The President of the European Commission Jean-Claude Juncker said on Monday that Serbia must resolve its dispute with Kosovo as part of its application for membership in the European Union.

Following a meeting with Serbian President Alexander Vucic, Juncker said Serbia is on the right road, but the EU cannot accept a country with unresolved territorial disputes. “Serbia has already passed an impressive part of its way” to the EU, but there are “are number of problems that have not yet been solved,” Juncker said. He gave examples such as the need for judicial reform and better respect for the rule of law.

Juncker is visiting Serbia as part of his tour in Western Balkan countries, which have expressed their willingness to join the EU at a time when Russia seeks to strengthen its influence in the region, especially in Serbia. His visit comes in a period after the EU has drawn up a new enlargement strategy, which includes the possibility for Serbia and Montenegro to join the EU in 2025, notes Associated Press.

In turn, Serbian Prime Minister Vucic said he calls for a compromise with Kosovo whose declaration of independence in 2008 is not recognized by Belgrade. “We need a compromise, otherwise we will continue to live in the past”, Vucic said.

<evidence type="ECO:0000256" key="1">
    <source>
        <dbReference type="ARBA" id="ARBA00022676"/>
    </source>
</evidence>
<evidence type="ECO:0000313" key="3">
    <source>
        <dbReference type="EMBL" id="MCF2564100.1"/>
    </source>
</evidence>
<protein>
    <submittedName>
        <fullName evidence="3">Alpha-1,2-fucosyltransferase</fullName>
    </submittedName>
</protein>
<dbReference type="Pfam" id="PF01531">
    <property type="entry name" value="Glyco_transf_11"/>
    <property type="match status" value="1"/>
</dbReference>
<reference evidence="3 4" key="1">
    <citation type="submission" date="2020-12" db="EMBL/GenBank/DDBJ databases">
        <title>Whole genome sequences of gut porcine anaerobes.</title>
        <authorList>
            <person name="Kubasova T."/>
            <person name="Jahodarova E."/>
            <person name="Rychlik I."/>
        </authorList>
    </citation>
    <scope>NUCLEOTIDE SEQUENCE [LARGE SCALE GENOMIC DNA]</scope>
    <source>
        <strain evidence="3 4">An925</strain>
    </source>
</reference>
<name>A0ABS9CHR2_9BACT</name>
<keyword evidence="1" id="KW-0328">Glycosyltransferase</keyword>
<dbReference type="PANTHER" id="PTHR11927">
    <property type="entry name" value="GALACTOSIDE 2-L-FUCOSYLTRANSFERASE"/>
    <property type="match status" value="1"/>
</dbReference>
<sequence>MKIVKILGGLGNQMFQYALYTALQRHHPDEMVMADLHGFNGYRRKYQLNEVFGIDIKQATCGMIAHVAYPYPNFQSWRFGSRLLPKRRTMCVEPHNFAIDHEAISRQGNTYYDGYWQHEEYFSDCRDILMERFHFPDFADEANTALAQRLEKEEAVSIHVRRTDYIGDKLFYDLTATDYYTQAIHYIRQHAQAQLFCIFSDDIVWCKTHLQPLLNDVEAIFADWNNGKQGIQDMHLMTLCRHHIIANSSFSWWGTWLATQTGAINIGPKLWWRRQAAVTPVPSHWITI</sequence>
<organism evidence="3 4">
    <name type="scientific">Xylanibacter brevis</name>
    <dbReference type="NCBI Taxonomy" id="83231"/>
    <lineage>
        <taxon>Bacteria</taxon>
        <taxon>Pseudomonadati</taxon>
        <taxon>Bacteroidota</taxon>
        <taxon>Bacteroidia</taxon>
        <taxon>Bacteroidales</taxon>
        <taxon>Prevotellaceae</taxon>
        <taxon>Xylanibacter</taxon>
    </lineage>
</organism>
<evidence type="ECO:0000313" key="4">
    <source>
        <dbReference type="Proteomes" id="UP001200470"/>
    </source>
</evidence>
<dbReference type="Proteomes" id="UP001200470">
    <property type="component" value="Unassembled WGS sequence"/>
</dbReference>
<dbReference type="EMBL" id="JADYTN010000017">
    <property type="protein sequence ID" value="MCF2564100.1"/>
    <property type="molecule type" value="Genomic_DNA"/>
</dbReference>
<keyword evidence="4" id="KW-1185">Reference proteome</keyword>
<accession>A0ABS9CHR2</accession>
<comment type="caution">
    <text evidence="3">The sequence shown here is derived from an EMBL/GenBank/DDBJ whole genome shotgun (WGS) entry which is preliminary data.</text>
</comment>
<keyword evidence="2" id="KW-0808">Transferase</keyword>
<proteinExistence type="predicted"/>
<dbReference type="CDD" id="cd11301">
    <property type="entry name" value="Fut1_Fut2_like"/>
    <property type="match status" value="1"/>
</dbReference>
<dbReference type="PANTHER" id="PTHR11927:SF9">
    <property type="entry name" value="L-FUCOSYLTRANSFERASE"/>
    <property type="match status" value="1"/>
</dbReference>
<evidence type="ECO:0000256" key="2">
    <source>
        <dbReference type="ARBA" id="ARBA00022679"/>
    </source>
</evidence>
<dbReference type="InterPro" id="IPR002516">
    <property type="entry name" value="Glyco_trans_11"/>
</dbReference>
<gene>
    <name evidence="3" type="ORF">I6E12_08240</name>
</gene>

According to Juncker’s words, the EU wants a legally binding agreement between Serbia and Kosovo, but the content of the document depends on these two countries. The Union will help in the negotiation process on normalizing relations between Belgrade and Pristina.

The President of EC has already visited Macedonia and Albania. After Serbia, he will visit Montenegro, Kosovo and Bosnia. His tour will end with participation in an EU Summit with regional leaders in Sofia on 1 March.

Serbia submitted an application for EU membership on 19 December 2009 and on 1 March 2012 the European Council granted it the status of a candidate country. Accession negotiations started in January 2014. Last month, the number of signatories for approval of Serbia’s entry into the EU for the first time in four years exceeded 50%, shows a new public survey conducted by the Ministry of EU integration in Serbia.

At the end of 2017, Serbian President Alexander Vucic expressed his willingness to move towards Europe.

“Serbia is on the way to Europe, but unlike other countries in the region, it does not want to enter NATO”, Vucic said.